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Anticipating the upcoming tales

July 04, 2018
Ghost - Prequelle (Target Deluxe Edition)

The obscure Ashes haze in which muffled children's voices manifest themselves begins the Ghost - Prequelle (Target Deluxe Edition) album, anticipating a mysterious combination of guitar and keyboard motifs. Using the previous track as an introduction to nex one song continues the album, developing the main motive set in the previous song in verses. In choruses, the title of the Rats song is emphasized again and again.
Calling for the unity of epic tales with classical music, Faith combines symphonic arrangements with epic vocal reflections, wiring them together with charming keyboard and guitar motifs.
The pulsing musical See The Light suite seems to be trying to break free from the obstructing obstacles of the vocal narrative, restraining the musical delights in the ballad and march. Instrumental composition Miasma complements the album with jazz and progressive artistry, taking keyboards to the cutting edge of the musical image. In general, the composition stands out against the background of the rest of the album.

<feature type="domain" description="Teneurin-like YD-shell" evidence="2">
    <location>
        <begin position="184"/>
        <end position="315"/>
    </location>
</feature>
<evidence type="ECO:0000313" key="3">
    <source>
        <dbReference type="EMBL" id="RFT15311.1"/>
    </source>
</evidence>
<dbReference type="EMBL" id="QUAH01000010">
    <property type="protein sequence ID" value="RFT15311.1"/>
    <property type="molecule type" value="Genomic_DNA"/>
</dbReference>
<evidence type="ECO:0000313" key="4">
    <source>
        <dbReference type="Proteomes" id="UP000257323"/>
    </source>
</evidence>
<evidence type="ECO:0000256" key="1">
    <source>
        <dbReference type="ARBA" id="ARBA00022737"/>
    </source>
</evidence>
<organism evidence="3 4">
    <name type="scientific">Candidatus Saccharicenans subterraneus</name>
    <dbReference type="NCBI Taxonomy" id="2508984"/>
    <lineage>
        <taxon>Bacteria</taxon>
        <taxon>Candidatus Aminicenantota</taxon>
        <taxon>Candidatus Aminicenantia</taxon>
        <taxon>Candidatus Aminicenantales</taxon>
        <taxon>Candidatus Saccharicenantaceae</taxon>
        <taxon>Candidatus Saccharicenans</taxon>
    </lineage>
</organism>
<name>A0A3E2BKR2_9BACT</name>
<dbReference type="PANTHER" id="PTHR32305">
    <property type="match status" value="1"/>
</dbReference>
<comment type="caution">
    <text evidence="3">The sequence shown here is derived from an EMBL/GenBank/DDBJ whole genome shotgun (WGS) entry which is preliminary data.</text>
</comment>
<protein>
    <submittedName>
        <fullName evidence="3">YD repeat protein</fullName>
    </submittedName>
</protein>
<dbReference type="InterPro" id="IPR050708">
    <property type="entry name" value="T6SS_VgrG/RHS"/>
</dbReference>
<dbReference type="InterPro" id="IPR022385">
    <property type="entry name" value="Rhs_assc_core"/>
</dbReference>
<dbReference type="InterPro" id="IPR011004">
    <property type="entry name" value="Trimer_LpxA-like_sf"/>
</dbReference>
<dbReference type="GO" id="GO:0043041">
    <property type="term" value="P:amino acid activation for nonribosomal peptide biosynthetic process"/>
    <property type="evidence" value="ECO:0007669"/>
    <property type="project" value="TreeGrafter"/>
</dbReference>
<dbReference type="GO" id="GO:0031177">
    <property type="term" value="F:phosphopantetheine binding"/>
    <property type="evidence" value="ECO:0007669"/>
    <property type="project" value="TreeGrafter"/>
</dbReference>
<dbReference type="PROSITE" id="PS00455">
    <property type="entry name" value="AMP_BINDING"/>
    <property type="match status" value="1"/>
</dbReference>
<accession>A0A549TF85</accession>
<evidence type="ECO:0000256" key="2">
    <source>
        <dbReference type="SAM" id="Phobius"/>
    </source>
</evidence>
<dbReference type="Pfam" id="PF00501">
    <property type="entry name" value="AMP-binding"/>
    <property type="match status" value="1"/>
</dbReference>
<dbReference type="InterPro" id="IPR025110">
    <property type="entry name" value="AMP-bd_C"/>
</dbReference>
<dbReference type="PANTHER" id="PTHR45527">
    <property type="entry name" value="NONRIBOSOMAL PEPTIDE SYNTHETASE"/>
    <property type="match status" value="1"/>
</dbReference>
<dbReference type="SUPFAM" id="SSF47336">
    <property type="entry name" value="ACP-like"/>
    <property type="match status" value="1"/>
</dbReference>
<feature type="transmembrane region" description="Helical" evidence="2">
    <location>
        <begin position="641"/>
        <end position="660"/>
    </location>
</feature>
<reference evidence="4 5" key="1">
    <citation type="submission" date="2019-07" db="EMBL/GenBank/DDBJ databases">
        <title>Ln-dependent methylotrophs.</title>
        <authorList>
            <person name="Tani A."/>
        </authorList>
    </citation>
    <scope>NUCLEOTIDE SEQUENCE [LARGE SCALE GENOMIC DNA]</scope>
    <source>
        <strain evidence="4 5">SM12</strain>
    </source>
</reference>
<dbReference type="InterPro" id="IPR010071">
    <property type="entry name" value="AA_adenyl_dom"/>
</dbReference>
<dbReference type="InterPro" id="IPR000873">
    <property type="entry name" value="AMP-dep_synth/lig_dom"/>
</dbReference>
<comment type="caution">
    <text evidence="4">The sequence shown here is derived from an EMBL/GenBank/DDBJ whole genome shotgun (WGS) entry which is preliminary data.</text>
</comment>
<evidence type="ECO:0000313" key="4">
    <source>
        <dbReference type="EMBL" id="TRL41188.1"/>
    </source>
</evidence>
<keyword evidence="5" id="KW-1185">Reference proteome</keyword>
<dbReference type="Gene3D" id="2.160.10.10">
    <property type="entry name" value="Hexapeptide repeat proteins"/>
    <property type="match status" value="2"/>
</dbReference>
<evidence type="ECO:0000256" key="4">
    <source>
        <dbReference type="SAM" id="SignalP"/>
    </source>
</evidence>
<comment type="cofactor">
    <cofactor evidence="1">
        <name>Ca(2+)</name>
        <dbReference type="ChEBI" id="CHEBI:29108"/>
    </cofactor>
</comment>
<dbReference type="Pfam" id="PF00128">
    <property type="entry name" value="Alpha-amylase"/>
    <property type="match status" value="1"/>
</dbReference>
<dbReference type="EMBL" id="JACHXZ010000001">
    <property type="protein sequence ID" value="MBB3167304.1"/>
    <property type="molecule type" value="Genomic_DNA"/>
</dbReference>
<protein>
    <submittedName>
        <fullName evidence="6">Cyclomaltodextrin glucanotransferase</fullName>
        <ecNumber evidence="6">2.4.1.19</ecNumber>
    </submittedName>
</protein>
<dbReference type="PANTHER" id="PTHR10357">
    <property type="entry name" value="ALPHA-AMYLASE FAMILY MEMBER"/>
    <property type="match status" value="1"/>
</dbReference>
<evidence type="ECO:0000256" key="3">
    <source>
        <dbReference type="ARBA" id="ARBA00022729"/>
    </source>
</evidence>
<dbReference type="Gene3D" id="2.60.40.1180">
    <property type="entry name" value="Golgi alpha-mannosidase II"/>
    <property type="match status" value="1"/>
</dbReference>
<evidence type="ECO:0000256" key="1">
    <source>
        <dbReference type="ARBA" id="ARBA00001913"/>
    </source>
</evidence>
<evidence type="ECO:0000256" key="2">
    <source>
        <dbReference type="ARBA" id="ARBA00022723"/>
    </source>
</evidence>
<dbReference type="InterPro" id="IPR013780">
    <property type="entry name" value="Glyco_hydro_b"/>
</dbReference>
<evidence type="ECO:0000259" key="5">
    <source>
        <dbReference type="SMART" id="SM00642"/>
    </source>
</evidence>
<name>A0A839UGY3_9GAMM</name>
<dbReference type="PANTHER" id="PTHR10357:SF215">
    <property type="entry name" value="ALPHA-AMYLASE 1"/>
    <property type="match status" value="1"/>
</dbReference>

Dismissing the ornate complexity of Dance Macabre continues the album with a confident drive, keyboards urge complement music on the background. This composition sets aside rock music, appealing to the synthpop.
Starting Pro Memoria with the symphonic suite with orchestral revelations, continuing with the enchanting epic melody then combines these enchanting hues with a light musical pitch, supplementing with sensual vocal phrases.
Romanticism pierces the Witch Image composition, attributing it in part to the specified genre, but more like a disco 80x.
The album continues with a romantic instrumental suite Helvetesfonster, marvelously presented with a melody that has emerged as the leitmotif of the album. As for me - this is the best song of this artwork!
Soft and sensual ballad Life Eternal completes the main part of the album, bringing the vocal to the forefront of the musical image, enveloping it with marvelous keyboards and leaving guitars on the background The covers ends the album - first It's A Sin ("Pet Shop Boys" cover), close enough in sound to the original - as if the band did not want to harden it at all and Avalanche (Leonard Cohen cover), in which the vocals come to the fore, corresponding to the original pitch - but sound more smooth and confident. But the composition ends with a more dense and impetuous drive than in the original.